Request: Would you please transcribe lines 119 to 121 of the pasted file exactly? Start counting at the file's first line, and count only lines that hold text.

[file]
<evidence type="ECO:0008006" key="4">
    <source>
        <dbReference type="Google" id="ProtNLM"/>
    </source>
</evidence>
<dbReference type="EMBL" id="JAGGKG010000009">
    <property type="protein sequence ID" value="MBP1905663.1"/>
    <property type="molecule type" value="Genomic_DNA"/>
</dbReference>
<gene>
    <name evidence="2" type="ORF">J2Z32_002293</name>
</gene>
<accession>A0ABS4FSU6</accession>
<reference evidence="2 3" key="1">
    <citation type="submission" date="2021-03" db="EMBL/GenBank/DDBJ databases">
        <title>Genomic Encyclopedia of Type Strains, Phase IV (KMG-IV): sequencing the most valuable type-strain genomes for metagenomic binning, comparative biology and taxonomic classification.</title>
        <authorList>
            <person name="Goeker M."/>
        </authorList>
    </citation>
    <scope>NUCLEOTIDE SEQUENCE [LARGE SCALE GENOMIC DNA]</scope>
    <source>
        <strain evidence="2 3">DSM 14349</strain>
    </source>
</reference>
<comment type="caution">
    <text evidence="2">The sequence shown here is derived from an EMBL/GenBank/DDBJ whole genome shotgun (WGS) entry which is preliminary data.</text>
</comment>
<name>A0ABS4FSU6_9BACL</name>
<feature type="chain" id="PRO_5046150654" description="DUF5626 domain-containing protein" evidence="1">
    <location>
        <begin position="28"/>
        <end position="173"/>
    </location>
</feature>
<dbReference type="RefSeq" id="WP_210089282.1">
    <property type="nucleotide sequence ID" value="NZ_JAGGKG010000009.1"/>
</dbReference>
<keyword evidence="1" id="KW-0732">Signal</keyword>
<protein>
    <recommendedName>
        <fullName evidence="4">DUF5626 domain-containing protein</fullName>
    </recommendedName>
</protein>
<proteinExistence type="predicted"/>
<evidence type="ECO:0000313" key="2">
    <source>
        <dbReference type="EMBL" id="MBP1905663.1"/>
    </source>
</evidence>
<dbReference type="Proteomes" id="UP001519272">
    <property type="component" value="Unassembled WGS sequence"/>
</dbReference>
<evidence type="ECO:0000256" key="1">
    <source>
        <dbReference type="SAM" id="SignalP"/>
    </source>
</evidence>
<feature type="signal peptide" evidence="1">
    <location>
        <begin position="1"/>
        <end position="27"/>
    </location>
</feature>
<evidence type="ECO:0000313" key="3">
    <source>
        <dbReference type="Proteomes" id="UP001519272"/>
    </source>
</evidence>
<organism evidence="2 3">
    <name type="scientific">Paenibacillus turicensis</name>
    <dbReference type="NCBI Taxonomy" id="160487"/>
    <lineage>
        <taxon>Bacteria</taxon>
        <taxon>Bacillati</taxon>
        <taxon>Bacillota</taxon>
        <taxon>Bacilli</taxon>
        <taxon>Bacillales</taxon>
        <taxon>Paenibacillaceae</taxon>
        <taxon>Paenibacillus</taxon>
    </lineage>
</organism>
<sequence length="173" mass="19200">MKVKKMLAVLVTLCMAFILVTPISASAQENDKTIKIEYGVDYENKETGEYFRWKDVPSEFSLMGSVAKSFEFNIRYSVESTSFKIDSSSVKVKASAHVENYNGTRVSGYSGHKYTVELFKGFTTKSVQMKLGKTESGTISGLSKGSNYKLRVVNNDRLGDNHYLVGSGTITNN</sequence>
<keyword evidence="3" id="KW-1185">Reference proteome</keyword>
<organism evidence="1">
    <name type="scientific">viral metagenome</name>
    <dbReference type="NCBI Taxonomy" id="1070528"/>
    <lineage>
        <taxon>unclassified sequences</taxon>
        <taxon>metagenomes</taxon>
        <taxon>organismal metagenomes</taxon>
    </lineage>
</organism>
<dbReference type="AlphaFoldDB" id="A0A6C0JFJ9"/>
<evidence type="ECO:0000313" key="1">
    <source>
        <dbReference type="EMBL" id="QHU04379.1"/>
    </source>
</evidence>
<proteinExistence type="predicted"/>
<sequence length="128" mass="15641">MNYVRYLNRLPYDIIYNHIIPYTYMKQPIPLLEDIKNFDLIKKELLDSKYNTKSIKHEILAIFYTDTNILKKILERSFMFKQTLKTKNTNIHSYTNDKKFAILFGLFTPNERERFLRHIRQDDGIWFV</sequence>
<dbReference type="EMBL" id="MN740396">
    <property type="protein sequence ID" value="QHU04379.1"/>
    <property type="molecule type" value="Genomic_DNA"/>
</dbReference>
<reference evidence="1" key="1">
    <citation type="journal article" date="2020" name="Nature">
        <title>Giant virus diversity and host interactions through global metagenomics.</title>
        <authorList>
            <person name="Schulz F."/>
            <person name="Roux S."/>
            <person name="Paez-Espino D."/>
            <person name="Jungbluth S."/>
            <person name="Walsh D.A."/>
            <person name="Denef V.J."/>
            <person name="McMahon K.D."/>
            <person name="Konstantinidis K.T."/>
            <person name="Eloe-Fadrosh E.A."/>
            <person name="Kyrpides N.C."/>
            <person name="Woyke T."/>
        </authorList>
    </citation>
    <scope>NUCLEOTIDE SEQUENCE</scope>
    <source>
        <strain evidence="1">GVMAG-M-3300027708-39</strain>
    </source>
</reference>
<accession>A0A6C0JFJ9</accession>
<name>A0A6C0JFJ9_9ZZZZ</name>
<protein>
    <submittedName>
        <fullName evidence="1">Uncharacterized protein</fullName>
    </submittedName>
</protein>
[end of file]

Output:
            <person name="Kyrpides N.C."/>
            <person name="Woyke T."/>
        </authorList>